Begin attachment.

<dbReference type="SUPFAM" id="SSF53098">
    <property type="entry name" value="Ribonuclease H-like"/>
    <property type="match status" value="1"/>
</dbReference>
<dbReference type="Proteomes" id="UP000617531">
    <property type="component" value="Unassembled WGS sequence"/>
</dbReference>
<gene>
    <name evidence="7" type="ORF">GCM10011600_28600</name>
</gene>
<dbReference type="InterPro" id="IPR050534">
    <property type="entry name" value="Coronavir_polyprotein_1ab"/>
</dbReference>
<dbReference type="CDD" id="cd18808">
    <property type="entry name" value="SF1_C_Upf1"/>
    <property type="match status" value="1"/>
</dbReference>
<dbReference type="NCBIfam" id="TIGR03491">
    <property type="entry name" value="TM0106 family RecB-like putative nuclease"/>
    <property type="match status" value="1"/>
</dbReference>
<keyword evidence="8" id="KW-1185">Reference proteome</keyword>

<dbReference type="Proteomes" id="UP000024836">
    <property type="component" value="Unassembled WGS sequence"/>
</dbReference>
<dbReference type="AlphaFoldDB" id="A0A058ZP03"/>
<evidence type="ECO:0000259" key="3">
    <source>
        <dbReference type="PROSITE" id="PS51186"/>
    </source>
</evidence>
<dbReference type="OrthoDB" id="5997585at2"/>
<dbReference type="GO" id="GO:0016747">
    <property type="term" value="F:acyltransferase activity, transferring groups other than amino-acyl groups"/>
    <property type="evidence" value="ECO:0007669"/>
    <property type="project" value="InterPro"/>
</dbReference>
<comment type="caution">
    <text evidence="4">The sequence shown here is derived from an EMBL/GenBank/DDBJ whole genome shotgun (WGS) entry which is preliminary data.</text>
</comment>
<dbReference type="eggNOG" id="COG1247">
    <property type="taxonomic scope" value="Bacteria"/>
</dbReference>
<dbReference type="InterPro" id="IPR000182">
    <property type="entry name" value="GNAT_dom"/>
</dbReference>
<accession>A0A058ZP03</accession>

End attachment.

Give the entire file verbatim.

<dbReference type="SUPFAM" id="SSF53098">
    <property type="entry name" value="Ribonuclease H-like"/>
    <property type="match status" value="1"/>
</dbReference>
<dbReference type="Proteomes" id="UP000617531">
    <property type="component" value="Unassembled WGS sequence"/>
</dbReference>
<gene>
    <name evidence="7" type="ORF">GCM10011600_28600</name>
</gene>
<dbReference type="InterPro" id="IPR050534">
    <property type="entry name" value="Coronavir_polyprotein_1ab"/>
</dbReference>
<dbReference type="CDD" id="cd18808">
    <property type="entry name" value="SF1_C_Upf1"/>
    <property type="match status" value="1"/>
</dbReference>
<dbReference type="NCBIfam" id="TIGR03491">
    <property type="entry name" value="TM0106 family RecB-like putative nuclease"/>
    <property type="match status" value="1"/>
</dbReference>
<keyword evidence="8" id="KW-1185">Reference proteome</keyword>

<dbReference type="Proteomes" id="UP000024836">
    <property type="component" value="Unassembled WGS sequence"/>
</dbReference>
<dbReference type="AlphaFoldDB" id="A0A058ZP03"/>
<evidence type="ECO:0000259" key="3">
    <source>
        <dbReference type="PROSITE" id="PS51186"/>
    </source>
</evidence>
<dbReference type="OrthoDB" id="5997585at2"/>
<dbReference type="GO" id="GO:0016747">
    <property type="term" value="F:acyltransferase activity, transferring groups other than amino-acyl groups"/>
    <property type="evidence" value="ECO:0007669"/>
    <property type="project" value="InterPro"/>
</dbReference>
<comment type="caution">
    <text evidence="4">The sequence shown here is derived from an EMBL/GenBank/DDBJ whole genome shotgun (WGS) entry which is preliminary data.</text>
</comment>
<dbReference type="eggNOG" id="COG1247">
    <property type="taxonomic scope" value="Bacteria"/>
</dbReference>
<dbReference type="InterPro" id="IPR000182">
    <property type="entry name" value="GNAT_dom"/>
</dbReference>
<accession>A0A058ZP03</accession>